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Letters to the editor, November 23

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Denton Record-Chronicle Readers

Silent senators

Both of Texas' U.S. senators have remained silent concerning the GOP tax reform that gives huge breaks to the elite wealthy at the expense of the working class. I have written and called them several times with no response -- not even one of their standard form letters I get via email.

Aren't these fellows supposed to represent us or am I missing something in the fine print? Texas isn't the only state with "quasi-leadership," but ours are downright shirking their responsibility to answer a constituent's inquiries.

Maybe their pages are all on vacation, or maybe they just flat out don't care. I prefer to believe the latter.

Something as important as tax reform should merit a response from our Washington Slicks, but no. Maybe it's time to elect officials who actually care about our wants, needs and desires; senators who will actually bargain for us and not the corporate fat cats or their highly paid lobbyists.

There's got to be someone in Texas who cares, isn't there?

J. Aaron Cundall,

Defenseless dead

The decision by the Denton ISD school board to rename the Robert E. Lee Elementary School reeks of hypocrisy. Valid proposals improve under public scrutiny. Hasty concealment demonstrates fear of free speech, so they covertly surrender instead of deciding cases on facts rather than feelings.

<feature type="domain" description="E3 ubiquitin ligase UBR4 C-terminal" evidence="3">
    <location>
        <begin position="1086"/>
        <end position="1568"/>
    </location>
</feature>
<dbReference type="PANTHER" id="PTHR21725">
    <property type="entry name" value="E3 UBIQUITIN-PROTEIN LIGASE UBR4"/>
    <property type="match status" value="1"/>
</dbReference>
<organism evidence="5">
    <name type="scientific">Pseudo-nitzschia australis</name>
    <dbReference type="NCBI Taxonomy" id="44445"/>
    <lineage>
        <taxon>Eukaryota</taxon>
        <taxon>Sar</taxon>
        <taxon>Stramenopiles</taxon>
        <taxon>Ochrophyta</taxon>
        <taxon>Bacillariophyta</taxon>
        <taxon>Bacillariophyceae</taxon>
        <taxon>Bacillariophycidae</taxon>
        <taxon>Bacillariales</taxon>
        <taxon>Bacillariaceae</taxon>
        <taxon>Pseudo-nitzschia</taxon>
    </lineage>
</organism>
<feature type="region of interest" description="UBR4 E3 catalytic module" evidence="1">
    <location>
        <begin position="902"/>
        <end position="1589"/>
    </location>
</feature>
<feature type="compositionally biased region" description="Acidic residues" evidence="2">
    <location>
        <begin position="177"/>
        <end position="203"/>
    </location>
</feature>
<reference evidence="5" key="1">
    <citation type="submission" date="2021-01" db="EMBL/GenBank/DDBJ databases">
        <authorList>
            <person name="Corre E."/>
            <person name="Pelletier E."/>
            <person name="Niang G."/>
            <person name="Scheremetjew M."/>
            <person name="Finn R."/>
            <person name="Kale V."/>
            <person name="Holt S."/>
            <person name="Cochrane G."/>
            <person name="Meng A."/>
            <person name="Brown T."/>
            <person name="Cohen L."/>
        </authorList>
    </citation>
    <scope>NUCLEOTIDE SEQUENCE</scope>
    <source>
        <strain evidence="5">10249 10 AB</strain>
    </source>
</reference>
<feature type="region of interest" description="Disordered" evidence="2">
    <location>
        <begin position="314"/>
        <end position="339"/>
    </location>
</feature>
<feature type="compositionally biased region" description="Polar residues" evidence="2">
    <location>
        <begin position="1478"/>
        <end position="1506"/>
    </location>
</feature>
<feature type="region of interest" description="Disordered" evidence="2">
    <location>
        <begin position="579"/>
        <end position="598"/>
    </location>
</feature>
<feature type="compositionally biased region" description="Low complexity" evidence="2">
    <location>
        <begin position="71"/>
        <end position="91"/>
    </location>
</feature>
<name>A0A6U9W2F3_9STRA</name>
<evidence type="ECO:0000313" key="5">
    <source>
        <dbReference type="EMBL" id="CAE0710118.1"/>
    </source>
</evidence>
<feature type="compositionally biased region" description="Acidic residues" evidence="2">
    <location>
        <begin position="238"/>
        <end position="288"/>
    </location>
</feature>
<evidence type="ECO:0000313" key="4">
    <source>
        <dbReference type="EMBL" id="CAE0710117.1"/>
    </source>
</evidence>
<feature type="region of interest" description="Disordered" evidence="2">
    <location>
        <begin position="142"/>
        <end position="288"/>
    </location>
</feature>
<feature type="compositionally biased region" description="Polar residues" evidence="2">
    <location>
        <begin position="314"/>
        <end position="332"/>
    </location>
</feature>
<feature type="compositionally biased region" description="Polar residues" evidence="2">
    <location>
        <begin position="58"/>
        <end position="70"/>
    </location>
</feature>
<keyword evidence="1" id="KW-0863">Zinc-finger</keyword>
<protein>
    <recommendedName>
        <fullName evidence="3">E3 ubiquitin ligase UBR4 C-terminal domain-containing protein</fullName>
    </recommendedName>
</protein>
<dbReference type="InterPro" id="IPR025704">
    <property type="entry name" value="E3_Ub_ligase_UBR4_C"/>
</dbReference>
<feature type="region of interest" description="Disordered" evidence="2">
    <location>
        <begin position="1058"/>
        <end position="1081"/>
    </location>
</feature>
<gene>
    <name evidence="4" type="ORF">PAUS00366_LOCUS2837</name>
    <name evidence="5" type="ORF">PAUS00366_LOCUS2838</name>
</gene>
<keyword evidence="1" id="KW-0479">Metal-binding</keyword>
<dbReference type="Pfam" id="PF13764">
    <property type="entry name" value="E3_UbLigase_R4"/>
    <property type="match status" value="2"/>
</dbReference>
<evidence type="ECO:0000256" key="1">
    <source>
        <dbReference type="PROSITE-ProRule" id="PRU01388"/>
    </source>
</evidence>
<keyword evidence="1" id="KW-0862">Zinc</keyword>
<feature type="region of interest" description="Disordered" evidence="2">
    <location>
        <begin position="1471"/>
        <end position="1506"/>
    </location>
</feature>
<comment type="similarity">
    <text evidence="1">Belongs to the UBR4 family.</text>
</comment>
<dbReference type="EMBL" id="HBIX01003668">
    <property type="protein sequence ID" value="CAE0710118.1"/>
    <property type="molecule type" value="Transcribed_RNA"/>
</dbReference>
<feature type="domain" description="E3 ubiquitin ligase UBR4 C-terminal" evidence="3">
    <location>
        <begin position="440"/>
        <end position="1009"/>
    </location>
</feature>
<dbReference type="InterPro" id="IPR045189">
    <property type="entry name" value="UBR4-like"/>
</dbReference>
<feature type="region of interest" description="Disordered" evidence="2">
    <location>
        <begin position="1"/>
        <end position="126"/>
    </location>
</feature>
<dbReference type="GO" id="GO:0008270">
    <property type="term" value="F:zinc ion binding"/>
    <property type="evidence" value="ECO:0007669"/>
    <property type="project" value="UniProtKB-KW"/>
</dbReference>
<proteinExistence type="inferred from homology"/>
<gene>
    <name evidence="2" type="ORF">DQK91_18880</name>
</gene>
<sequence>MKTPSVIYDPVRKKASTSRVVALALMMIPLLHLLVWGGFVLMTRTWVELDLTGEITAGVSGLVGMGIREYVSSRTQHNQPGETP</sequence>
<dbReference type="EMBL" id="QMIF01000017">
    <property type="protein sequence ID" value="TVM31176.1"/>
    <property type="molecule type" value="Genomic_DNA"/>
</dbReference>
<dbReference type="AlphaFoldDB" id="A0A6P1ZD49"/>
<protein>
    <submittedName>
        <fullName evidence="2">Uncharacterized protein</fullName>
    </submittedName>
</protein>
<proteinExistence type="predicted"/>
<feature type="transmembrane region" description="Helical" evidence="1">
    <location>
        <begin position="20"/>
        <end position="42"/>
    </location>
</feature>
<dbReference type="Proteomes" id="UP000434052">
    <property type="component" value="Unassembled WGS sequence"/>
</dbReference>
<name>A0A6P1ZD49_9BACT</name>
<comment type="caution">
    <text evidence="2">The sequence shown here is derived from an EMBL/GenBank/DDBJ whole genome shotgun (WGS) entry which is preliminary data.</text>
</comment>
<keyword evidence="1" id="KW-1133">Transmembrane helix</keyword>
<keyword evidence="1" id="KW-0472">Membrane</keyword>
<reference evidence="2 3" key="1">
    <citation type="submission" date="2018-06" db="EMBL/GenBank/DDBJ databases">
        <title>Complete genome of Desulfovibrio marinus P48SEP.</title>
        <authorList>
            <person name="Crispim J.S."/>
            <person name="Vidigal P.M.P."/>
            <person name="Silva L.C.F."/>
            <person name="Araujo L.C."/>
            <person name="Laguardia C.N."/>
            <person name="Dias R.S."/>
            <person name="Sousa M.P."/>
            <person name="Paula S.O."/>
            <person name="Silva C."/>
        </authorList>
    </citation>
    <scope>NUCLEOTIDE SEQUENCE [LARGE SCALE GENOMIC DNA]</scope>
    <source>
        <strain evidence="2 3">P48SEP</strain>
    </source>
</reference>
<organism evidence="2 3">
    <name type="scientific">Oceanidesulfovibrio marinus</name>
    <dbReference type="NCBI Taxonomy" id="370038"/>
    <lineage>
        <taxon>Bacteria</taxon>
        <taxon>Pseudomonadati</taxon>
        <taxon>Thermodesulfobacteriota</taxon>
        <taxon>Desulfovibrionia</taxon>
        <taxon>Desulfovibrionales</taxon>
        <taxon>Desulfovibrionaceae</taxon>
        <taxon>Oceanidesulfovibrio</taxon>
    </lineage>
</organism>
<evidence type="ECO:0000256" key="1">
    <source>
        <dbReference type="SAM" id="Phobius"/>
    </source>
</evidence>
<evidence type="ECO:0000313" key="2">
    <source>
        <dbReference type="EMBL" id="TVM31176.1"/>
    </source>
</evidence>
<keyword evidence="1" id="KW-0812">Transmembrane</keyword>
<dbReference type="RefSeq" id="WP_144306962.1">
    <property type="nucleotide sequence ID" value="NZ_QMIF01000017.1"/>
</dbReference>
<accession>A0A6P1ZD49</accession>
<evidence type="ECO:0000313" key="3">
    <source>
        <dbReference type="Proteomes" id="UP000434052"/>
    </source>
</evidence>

The board members blithely accepted the hypocrisy of praising diversity before demanding exclusion.

Why does the addition of Alice Alexander demand the subtraction of Robert E. Lee? Is the marketplace of ideas (and new schools) too minuscule to accommodate both?

This controversy matters less about slavery, but more about who controls the narrative. Opponents safely dead for a century or more constitute easy targets. Where are the protests against real slavery now in the Sudan?

Furthermore, unlike the cruel Southern and Caribbean slavery of the 19th century where slaves had faint prospects of resisting or fleeing, we now annually slaughter more than 1 million utterly helpless American citizens in the womb. Where is the outrage over this barbaric exploitation?

The protesters play the "gotcha" game of identity politics against the defenseless dead.

Why should our school board members permit the precedent of excluding what a privileged few dislike under the pretext of opposing racism? Those advocates push us toward two hostile cultures resembling the French Revolution.

Lewis Toland,